I revisited this picture and now see what I missed before. There is a chicken crate barely visible under the left side of the building. I went to high school one year in a small town in the south. On Friday nights sometimes chicken farmers would come to town and pick up boys and men to work the chicken houses. The workers would run around and catch the chickens in the houses, throw them in crates like the one shown. They would load them on the trucks for market. They say some of the good catchers could grab 4 to 6 chickens by the feet with one hand.

I like the previous shorpy picture better

In the last picture they were just talking amongst themselves. This one most of them have turned to look at the Camera. It just looses something now.

This Shack in the Present Day

That store in Gordonton has been documented in the present day!

On the Level

I suspect the store owner believed his "unfinished timber posts" added to the rustic charm of his establishment - he obviously could have used plain timbers. The stone supports for the porch have been artfully built up to keep the porch level, so he cared about maintaining appearances.

Note to Dave: I am very protective about the quality of your wonderful web site, and I appreciate the necessity for advertising support. However a fine line is crossed when ads expand out of their sidebar location and obscure half the page, as the Jack in the Box ad did tonight. Making the reader reach up and close the ad is cheesy and impertinent.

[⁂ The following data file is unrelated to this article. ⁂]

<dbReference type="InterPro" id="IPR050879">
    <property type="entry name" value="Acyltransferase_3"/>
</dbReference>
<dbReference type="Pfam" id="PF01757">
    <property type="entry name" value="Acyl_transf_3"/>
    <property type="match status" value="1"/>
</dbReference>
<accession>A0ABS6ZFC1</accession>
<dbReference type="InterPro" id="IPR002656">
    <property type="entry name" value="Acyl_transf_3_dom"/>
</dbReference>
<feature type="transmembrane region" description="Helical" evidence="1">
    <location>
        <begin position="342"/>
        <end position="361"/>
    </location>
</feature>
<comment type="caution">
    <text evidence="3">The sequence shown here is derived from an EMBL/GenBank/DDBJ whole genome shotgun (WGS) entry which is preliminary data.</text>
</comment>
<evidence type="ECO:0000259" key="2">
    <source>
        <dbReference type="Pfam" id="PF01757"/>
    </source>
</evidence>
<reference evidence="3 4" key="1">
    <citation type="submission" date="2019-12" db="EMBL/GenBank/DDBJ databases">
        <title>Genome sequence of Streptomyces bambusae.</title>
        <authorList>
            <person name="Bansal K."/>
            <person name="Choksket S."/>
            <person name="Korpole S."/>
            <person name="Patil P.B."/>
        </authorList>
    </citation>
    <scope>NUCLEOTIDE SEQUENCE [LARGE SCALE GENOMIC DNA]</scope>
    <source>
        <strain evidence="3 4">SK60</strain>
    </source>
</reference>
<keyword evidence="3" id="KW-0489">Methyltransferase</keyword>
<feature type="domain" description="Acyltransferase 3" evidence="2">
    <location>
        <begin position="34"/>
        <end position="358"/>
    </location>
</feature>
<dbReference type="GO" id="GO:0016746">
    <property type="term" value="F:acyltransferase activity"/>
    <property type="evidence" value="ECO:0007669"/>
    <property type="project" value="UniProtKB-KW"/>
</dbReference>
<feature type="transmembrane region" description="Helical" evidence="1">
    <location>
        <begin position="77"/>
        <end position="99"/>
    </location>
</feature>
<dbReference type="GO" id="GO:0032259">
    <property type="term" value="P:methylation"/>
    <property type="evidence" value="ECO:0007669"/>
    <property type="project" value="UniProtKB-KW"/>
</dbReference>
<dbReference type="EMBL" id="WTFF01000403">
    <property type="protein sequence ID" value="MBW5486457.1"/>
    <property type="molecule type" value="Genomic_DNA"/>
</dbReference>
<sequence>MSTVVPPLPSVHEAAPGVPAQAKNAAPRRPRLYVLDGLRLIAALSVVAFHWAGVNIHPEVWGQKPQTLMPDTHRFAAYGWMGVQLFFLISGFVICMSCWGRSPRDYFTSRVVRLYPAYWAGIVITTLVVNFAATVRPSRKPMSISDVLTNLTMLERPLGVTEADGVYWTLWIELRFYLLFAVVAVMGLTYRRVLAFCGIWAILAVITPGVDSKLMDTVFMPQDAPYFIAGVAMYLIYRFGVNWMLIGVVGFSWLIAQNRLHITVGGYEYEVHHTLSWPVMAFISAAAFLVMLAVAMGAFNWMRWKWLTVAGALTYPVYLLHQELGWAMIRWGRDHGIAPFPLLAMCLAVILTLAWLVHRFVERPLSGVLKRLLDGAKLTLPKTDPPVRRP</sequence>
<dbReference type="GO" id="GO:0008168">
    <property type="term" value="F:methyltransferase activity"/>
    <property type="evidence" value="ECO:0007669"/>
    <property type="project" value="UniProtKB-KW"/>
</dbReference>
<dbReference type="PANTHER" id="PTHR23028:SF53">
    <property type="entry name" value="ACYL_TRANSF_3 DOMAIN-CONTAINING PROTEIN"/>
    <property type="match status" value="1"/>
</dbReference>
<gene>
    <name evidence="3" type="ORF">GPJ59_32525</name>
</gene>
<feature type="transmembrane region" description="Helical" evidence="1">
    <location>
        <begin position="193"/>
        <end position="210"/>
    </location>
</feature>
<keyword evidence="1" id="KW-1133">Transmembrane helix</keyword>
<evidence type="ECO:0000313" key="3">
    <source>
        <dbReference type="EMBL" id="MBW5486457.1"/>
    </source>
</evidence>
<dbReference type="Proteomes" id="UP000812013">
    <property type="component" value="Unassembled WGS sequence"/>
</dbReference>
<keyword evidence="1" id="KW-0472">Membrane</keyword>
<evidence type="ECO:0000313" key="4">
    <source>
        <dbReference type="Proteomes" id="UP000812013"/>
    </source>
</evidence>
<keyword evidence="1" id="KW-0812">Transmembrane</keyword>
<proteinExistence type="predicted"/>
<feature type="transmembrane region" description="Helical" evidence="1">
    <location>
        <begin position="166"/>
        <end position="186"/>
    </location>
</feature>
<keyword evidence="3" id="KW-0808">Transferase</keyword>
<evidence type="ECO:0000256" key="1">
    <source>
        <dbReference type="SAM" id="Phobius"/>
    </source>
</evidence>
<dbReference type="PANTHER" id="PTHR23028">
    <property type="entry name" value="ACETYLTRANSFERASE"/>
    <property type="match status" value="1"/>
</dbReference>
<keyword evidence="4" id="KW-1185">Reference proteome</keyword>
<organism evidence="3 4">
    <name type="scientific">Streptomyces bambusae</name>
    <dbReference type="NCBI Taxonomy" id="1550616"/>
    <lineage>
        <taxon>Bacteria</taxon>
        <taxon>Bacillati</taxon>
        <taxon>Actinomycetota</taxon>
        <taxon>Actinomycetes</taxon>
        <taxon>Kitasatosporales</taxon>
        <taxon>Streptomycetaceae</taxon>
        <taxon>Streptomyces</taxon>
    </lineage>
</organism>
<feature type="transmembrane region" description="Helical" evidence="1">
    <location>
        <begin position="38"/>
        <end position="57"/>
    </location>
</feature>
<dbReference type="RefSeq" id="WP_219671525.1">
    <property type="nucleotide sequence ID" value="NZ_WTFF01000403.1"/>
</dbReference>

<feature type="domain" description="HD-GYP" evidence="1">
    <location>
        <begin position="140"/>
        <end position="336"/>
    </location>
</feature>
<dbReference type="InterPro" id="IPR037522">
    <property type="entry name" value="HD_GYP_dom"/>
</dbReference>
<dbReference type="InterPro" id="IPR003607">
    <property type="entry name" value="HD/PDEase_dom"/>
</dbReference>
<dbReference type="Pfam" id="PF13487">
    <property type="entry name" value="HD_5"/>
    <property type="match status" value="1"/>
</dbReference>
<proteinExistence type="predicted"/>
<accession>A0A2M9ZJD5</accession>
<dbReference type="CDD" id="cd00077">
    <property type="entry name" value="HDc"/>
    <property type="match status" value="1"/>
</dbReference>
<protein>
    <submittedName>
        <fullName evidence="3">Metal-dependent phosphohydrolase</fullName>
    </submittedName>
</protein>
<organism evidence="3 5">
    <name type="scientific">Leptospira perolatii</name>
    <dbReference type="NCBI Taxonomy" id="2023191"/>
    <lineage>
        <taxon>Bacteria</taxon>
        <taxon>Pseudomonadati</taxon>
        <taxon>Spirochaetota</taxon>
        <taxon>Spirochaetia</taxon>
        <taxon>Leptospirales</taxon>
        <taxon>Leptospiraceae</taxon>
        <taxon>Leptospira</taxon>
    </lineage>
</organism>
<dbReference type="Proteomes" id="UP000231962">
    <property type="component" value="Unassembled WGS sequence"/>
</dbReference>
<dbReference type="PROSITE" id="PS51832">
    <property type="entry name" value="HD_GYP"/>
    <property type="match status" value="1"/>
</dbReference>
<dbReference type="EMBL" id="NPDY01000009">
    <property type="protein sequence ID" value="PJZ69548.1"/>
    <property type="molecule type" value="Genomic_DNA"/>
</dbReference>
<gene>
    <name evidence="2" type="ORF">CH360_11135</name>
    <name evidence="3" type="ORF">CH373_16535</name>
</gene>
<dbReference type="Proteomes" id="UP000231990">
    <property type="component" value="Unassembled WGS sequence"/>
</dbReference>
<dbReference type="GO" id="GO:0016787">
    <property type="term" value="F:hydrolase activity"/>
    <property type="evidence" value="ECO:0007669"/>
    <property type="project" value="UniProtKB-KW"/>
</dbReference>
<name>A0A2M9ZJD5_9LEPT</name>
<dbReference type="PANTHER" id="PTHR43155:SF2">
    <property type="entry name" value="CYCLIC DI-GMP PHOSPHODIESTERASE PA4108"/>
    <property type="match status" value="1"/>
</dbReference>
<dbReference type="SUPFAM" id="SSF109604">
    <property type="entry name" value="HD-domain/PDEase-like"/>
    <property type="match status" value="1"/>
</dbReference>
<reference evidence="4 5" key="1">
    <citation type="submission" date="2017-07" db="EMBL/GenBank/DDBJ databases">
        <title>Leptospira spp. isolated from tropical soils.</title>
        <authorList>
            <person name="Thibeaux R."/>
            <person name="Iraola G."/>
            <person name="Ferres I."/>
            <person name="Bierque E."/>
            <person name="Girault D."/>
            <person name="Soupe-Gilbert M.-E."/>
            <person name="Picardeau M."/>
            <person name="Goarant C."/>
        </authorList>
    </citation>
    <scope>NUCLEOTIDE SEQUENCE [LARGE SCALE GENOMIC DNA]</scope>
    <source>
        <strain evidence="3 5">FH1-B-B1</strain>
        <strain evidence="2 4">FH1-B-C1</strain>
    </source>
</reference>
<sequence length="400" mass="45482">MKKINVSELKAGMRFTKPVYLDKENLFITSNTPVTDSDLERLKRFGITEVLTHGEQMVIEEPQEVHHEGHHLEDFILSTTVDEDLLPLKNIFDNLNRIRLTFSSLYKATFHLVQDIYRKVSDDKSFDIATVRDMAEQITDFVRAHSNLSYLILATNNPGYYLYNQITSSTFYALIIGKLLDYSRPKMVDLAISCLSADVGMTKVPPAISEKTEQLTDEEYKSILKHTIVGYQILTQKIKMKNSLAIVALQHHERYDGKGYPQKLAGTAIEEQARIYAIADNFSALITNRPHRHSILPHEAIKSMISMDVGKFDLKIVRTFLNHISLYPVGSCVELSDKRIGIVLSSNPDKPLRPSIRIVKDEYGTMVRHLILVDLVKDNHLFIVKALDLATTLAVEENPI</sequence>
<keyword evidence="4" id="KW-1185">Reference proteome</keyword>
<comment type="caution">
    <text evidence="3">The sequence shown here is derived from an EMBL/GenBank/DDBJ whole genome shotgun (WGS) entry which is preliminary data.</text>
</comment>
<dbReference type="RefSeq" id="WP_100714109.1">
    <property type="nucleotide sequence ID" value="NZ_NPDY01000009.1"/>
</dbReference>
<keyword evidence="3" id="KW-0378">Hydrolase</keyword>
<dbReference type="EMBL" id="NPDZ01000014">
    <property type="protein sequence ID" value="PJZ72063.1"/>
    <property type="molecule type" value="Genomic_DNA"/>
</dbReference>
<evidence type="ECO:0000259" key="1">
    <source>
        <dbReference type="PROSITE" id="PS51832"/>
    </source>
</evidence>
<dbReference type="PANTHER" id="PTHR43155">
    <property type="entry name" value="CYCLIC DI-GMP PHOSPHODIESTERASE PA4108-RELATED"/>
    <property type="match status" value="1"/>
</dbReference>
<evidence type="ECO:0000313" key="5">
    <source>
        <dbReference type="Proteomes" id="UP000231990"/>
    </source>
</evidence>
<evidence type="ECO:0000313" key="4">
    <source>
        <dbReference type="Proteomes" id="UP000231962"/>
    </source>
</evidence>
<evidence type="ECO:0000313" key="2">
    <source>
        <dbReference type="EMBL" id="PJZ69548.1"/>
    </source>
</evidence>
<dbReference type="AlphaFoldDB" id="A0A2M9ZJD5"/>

Immortalized in Florida

If I'm not mistaken, this scene was almost completely duplicated as a stage set for "The American Adventure" show at EPCOT Center. The gents in the show are or were audio animatronics robots who spoke for a few minutes about the Depression and how not many people would pay 18 cents a gallon for gas. Is this show still in place?

Gas Pump

Appears to be a Fry Model 117.

Not under the porch

It's a damn shame that there's no hound dog sleeping down there!

Orphaned Shoe

There it is! Lower right, under the porch.

Cannot Live on Bread Alone

Must also have soda pop and tobacco products. Curious that nothing else is advertised and that 71 years later those two evil items seem to be the root of all health problems. We must be slow learners.

Priceless junk

I'll bet the "American Pickers" guys would love to just step into that shot and start spreading the cash around. It's everything they dream about.

Dental Snuff

That sign is the only one that survives according to Google. All of those other signs are gone. See the comment "Improvements" below. Maybe the "American Pickers" added some of those to their collection.


Since 1939, they've painted the sky blue. Click for more.

Smoke 'em if ya got 'em

I guess since no one is actually pumping gasoline at the moment, it's OK to be smoking. Somehow these folks are not quite as sophisticated as the gents in the cigarette ads.

SHORPY OLD PHOTO ARCHIVE | History in HD is a vintage photo archive featuring thousands of high-definition images from the 1850s to 1960s. (Available as fine-art prints from the Shorpy Archive.) The site is named after Shorpy Higginbotham, a teenage coal miner who lived 100 years ago.